This is Hugh Hendry, and this is the fifth in my podcast series of confessions; confessions being an examination of the early part of my career when I didn’t properly understand risk. I didn’t understand hedge funds that much either, but I had just been handed the keys to this very fast sports car at the end of 2002 and I was determined that I was going to endure. This is my story.
This time around we’re going to discuss the month, or rather plural, the months of February and March 2003, because at the end of January, I had been given a foretaste of the damage that was to come. But if you remember, January had initially been my salvation, I had made 4% for the Fund and the stock market had plummeted 11%.
I owned government bond futures. I owned commodity futures. And I owned a whole set of stocks, commodity producers and gold stocks which were a huge component, well over 60% of my total risk portfolio, but which were insignificant in size and import to this benchmark that I kept measuring myself against. But using this very, very dirty benchmark, and from the Fund’s inception 4 months earlier, I was now up almost 1% whoopee doo! And the FTSE All Share index was down 11%. But there was no jubilation; I was about to suffer a stinging pullback.
So, this edition of the podcast is all about that pullback. It’s all about getting a bit too excited and driving my sports car too quickly. Last time we went under the bonnet and reflected on whether January’s 4% return was really a big deal? Why not +8% or 10% or 12% given the huge amount of risk that I had on the book? Shamefully, I can’t even tell you what our VaR was…I had yet to develop an appetite for clever scrutiny and I had very little idea of our probable loss. We may have had a sports car but we didn’t have any mechanics standing buy to perform risk analysis; I was driving blind.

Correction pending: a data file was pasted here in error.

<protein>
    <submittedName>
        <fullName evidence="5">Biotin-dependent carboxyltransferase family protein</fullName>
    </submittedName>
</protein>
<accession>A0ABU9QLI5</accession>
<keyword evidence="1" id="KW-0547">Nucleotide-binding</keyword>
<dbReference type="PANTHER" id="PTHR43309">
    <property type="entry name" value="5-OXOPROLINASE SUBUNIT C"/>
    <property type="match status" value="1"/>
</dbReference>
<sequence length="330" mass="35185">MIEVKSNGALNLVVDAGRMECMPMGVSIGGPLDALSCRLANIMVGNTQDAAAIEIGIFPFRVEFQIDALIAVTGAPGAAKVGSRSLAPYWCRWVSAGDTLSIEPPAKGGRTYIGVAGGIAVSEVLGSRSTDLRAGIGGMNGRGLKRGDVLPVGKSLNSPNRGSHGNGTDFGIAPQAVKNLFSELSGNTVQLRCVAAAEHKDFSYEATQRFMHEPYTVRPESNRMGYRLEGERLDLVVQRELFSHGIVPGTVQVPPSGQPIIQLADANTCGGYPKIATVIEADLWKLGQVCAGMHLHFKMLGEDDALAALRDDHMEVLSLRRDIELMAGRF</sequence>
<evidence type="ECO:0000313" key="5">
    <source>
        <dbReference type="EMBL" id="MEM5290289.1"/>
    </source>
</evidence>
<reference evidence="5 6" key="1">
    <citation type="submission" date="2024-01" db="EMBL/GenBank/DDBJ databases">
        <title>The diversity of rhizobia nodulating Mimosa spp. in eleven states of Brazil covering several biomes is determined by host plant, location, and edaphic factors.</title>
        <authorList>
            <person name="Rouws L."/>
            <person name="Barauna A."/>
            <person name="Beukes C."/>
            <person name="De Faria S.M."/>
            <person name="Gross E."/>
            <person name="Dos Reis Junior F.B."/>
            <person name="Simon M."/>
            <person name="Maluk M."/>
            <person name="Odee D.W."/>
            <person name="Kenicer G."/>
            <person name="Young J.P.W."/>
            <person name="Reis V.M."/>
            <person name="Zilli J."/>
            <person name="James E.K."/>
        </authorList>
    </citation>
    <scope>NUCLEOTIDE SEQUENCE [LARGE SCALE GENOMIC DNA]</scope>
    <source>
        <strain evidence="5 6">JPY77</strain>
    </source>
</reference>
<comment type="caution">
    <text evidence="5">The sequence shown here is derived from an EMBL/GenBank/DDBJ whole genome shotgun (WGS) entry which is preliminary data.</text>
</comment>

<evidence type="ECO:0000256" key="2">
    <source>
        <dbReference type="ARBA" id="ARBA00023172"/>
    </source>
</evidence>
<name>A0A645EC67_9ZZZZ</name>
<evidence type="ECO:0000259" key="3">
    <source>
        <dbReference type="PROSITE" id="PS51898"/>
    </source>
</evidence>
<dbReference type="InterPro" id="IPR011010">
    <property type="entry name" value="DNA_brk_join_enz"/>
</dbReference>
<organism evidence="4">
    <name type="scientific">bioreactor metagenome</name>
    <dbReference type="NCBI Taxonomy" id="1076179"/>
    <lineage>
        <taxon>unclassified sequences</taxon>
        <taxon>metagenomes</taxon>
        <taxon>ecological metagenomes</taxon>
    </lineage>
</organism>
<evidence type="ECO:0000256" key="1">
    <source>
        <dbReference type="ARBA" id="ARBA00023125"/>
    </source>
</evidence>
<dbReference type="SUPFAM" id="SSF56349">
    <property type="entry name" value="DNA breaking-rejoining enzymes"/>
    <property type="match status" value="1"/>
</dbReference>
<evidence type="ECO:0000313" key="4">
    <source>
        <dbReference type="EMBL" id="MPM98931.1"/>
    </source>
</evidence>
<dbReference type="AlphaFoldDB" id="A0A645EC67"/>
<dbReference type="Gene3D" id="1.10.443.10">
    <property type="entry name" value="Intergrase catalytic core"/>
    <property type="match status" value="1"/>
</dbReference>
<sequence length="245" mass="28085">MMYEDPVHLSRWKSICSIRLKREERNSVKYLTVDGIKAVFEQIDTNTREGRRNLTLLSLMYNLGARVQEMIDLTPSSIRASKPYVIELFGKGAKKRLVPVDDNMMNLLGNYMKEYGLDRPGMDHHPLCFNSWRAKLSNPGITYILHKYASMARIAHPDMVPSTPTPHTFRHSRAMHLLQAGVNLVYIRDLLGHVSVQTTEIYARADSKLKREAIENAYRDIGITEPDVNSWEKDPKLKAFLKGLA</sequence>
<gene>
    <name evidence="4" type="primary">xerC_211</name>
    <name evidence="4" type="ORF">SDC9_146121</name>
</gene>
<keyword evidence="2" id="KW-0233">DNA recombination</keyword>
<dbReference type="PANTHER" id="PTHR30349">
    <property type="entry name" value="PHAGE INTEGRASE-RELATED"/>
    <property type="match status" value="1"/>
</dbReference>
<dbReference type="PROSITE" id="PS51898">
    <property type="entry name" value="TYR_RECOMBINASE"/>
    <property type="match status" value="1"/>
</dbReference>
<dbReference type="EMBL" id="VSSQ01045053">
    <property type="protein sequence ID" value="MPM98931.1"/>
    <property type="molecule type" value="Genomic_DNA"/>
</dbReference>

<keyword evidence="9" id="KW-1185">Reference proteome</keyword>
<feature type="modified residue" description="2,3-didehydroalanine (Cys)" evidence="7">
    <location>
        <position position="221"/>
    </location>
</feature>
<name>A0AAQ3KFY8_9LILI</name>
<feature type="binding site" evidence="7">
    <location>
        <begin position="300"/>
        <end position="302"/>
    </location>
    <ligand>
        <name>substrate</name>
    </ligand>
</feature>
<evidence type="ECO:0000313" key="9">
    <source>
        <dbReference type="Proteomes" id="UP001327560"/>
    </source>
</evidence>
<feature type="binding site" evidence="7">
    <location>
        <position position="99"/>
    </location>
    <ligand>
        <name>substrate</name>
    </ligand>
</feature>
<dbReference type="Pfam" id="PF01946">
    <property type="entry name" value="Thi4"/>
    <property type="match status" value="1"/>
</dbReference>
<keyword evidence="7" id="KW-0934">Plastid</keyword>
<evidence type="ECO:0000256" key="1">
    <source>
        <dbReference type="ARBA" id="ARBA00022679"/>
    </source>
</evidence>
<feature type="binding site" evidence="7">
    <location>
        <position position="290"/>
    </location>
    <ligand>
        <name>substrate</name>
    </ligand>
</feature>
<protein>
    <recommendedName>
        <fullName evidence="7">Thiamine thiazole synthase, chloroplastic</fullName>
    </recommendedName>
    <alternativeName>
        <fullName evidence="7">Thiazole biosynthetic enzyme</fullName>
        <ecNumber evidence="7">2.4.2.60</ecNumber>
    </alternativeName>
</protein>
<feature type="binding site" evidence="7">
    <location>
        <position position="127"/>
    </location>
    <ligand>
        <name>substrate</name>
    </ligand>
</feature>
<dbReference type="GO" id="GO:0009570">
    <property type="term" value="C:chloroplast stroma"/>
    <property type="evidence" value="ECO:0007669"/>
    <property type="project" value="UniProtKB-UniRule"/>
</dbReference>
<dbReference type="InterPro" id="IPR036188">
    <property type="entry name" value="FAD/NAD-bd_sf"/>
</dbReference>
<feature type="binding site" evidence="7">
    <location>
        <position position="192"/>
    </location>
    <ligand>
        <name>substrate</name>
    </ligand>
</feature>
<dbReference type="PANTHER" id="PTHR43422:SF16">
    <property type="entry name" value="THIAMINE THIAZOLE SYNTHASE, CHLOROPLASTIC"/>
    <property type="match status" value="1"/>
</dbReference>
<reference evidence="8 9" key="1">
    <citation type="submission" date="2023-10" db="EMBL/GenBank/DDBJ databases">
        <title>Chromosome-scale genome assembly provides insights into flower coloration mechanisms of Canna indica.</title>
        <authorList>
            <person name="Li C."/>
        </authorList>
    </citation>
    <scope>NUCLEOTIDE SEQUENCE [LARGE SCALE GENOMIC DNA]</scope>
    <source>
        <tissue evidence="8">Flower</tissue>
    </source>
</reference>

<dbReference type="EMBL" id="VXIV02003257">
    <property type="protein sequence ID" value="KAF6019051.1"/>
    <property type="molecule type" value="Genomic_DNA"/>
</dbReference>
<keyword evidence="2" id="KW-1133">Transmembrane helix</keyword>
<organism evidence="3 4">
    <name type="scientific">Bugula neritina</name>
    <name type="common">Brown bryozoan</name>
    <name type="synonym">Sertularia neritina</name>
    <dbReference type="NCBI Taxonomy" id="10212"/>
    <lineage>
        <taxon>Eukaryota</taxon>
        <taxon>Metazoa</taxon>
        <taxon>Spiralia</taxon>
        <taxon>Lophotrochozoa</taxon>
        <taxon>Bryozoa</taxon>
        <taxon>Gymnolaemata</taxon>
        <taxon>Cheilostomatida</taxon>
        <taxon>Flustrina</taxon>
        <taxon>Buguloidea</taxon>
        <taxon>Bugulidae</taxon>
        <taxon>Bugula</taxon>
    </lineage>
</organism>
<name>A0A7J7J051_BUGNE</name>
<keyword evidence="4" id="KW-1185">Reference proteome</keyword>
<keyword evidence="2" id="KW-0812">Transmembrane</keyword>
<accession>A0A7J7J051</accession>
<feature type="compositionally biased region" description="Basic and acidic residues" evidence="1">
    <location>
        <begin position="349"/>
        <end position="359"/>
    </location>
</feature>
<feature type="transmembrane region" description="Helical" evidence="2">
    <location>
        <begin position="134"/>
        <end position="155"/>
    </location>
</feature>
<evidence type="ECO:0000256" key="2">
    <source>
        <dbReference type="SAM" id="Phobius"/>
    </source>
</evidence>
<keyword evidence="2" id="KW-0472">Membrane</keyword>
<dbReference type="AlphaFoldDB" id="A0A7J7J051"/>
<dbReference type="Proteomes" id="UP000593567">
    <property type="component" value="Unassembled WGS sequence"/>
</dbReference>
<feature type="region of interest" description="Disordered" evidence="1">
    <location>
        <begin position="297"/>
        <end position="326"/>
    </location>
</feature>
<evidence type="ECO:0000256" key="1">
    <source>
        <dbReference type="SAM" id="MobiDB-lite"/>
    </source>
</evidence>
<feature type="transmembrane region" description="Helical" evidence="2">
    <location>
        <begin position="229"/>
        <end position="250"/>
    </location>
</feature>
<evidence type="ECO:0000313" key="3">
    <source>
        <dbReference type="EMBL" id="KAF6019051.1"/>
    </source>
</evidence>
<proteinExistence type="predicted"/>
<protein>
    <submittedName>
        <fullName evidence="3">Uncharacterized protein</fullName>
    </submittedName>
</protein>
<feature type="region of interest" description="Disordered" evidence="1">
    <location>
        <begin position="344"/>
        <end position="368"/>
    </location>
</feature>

This time we are going to deal with the consequences of such ignorance because for the month of February, the Fund, my fund, for February I smashed this glorious red Ferrari into a wall, and the Fund was down eight percentage points. I had been prescient in not crowing about my “splendid” returns in my January newsletter. By March I’m starting to enact my emergency plan, which is a lot like a hot air balloon, and it found me desperately jettisoning weight. I said that I had been 170% of nav long in January. But that was more like 140 if we exclude the German Bund futures that I alluded to last month. By the end of February this equity proportion had shrunken to 89% of the portfolio. I still had the bond future but I’d taken a chainsaw to the shorts which had fallen from 35% of the nav to 15%.